A question often on people’s mind is ‘How much sleep do I need each night?’ Generally speaking, there is no single amount of sleep that ‘fits’ everyone. Most healthy adults need 7 to 8 hours of sleep per night. However, at the extremes, some people need only 4 hours of sleep and others require 10 hours of sleep. Moreover, a person’s sleep need might change depending upon life circumstances. At this point, it is important to remember that optimal amount of sleep lets us not only feel alert and energetic during the day, but it also allows us to best manage our emotions and reactions to the difficult things going on for us in our lives. It gives us a resilience that helps us navigate the tough things that come up, deal with our stresses, and figure out things we’re struggling to work through. It can also just brighten our spirits and give us relief and positivity during a difficult period of time.

Insomnia is diagnosed when poor sleep is associated with distress and/or daytime consequences, such as impairment in function or mood. Insomnia often begins during periods of stress. About 75% of people with insomnia can identify a trigger that initiated their insomnia. Examples include health issues and/or stress related to family or work situations.

Poor sleep is a common reaction to stress but there are large individual differences in how people react to and cope with stress. These differences likely play a role in the development of insomnia. Most of the time, sleep normalizes after the stress that started it subsides or after the medical condition that caused it is treated. However, in some cases insomnia persists.

This can happen if there are perpetuating mechanisms present such as the following:

  1. The bed and the bedroom become linked with wakefulness, arousal, or negative emotions. This is known as conditioned arousal or conditioned insomnia. The bed and the bedroom become unconscious cues for arousal rather than sleep. For example, many people with insomnia report that they dose off while watching TV or reading in the living room, only to become fully awake when they go to bed. For these people, past experience with tossing and turning while trying to sleep has made the bed a cue for wakefulness rather than sleep. Conditioned arousal can develop even when the main problem is prolonged awakenings in the middle of the night, rather than difficulty in initially falling asleep.
  2. Some people react to poor sleep by trying harder. They extend the time they spend in bed, avoid previously enjoyed evening activities, and spend long periods tossing and turning in bed. These strategies do not solve the problem. In fact, such strategies make it worse. Prolonged time in bed actually promotes wakefulness. The very act of “trying” to sleep produces frustration, increases arousal, and can become a hidden source of stress. This process is akin to a Chinese finger cuff. The harder you try to pull your fingers out, the more stuck they become. When you let go, you can ease your fingers out.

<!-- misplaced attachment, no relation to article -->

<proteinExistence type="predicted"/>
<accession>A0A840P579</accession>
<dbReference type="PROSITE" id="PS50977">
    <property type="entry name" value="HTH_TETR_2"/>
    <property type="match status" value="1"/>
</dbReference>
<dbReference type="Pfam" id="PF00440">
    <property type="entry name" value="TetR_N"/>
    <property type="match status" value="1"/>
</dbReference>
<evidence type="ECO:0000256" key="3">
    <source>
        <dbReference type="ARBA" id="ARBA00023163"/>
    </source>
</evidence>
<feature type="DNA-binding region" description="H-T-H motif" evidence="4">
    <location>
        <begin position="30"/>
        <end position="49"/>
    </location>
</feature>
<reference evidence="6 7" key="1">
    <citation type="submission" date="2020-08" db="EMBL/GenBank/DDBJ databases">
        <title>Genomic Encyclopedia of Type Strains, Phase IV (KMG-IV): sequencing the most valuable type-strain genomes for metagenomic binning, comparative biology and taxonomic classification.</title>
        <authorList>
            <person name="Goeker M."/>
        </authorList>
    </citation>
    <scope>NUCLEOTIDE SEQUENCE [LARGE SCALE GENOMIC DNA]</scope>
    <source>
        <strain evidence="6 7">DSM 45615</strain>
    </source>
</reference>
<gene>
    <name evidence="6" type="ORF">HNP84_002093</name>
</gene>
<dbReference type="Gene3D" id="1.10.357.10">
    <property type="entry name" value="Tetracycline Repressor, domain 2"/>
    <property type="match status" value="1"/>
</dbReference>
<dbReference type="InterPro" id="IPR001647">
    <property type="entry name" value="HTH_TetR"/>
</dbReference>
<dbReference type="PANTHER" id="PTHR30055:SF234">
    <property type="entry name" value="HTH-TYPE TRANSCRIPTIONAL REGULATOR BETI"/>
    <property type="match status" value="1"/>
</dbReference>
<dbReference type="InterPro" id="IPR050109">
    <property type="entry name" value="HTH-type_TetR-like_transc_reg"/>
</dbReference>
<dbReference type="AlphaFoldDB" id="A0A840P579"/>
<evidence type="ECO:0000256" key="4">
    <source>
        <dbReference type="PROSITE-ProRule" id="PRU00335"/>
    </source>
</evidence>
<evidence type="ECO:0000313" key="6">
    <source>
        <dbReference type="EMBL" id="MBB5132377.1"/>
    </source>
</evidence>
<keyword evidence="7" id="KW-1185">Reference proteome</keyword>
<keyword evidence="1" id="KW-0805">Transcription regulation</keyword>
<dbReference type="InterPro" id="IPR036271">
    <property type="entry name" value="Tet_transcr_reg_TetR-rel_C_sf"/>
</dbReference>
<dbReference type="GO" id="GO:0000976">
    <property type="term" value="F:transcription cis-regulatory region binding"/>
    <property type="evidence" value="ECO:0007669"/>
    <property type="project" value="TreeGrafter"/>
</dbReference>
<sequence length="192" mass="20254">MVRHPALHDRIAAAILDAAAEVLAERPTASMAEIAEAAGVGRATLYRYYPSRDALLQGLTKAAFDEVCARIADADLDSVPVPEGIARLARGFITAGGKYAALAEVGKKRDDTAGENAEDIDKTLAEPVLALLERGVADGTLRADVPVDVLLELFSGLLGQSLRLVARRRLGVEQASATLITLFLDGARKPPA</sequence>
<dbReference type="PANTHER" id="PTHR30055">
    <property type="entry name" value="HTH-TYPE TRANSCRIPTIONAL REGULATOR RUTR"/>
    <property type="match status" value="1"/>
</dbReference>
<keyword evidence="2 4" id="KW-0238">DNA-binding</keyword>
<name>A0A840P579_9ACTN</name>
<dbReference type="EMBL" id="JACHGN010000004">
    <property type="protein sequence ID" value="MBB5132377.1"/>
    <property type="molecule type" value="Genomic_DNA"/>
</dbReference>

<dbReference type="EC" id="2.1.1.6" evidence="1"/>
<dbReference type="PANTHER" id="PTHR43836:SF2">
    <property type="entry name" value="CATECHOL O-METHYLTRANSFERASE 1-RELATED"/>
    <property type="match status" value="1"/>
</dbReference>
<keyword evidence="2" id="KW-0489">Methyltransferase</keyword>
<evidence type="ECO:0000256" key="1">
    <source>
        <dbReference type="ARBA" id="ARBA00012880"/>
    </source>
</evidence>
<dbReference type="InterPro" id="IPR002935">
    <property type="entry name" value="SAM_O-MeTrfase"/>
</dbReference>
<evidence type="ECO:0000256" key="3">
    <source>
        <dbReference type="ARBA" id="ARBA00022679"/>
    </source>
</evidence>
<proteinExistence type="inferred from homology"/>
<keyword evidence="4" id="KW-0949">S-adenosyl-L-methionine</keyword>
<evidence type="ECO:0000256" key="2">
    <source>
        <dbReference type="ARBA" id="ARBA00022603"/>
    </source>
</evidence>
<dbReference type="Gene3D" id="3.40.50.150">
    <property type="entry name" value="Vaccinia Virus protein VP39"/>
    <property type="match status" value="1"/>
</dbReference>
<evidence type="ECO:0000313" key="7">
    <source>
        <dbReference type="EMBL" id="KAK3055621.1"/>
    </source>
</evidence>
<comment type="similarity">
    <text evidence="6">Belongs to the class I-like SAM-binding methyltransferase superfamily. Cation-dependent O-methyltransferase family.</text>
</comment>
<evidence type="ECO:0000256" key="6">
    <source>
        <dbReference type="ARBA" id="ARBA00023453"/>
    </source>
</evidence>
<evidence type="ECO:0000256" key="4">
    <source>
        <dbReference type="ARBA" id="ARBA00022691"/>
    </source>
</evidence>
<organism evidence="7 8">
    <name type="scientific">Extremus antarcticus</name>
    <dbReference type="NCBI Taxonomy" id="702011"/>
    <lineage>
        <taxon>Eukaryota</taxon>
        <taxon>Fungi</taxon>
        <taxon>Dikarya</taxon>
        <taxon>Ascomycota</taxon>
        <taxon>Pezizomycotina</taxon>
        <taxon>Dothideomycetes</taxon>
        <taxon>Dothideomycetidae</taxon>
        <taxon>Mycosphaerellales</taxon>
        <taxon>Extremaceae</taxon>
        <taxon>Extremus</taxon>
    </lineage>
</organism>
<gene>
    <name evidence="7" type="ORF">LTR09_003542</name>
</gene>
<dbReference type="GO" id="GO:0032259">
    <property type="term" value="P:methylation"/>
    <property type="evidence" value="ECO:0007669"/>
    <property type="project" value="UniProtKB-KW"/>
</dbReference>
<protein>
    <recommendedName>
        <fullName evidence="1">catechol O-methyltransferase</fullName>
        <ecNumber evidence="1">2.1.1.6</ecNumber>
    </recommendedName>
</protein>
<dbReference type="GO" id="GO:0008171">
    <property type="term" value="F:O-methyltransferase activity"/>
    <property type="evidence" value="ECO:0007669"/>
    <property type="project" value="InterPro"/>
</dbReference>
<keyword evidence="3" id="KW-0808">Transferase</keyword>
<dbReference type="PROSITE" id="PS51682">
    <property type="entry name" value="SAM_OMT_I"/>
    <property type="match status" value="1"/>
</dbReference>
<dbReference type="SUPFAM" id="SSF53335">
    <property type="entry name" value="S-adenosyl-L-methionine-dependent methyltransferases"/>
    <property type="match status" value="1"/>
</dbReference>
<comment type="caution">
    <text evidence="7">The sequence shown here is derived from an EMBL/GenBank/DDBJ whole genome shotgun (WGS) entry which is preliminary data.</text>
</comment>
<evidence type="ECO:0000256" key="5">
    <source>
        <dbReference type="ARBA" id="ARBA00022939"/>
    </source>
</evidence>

3. Worry about sleep is another common reaction to having difficulty sleeping particularly in those individuals who are predisposed to worry. After a period of not sleeping well, apprehension and concern that the coming night will be another struggle emerge. When unable to sleep, worries about the negative daytime consequences of insufficient sleep develop and people start to plan their day and evening activities around their sleep. Such worries, though understandable, are mentally activating and end up making sleep even more difficult to achieve.

Many people with insomnia make their problems worse by the things they do to make up for lost sleep. For example, people may go to bed too early or ‘sleep in’ following a poor night’s sleep in order to recover lost sleep. Although these practices seem logical and sensible for good sleepers who are occasionally forced to curtail their sleep (e.g., when sleep is interrupted by a sick child who needs parental attention at night), these same practices often serve to continue or worsen the sleep problems of people with insomnia. In fact, these habits are usually the opposite of what needs to be done to improve sleep.

Some people misjudge their state of sleepiness. They confuse the sense of being sleepy with the sense of being tired, fatigued, and the wish to rest the mind and the body. Being very sleepy means having to almost struggle to stay awake. When you are close to that, you are sleepy. Fatigue and tiredness reflect low energy that signals the need to rest whereas sleepiness signals the need and readiness for sleep.

Sleep scientists have yet to agree on the fundamental biological purpose of sleep. Some sleep experts believe that during sleep the human body restores and repairs cells and tissues that have been damaged or destroyed while we are awake. Other experts think that sleep is necessary to maintain a constant body temperature. Still others believe that sleep is essential to the maintenance of normal human metabolism. Regardless of these different opinions, sleep experts generally agree that to function best we all require consistent, good quality sleep. What is the right amount of sleep? The answer varies from person to person. Moreover, the sleep need of each person may vary depending upon life circumstances and age.

Next week, I will explore some of the reasons why we sleep. If you’re looking for some tips on getting better sleep in the meantime, I shared some tips with Reader’s Digest recently that you can get started with.

Curious what I can offer you to help build the life you love? Get in touch!

Get access to more valuable content weekly here!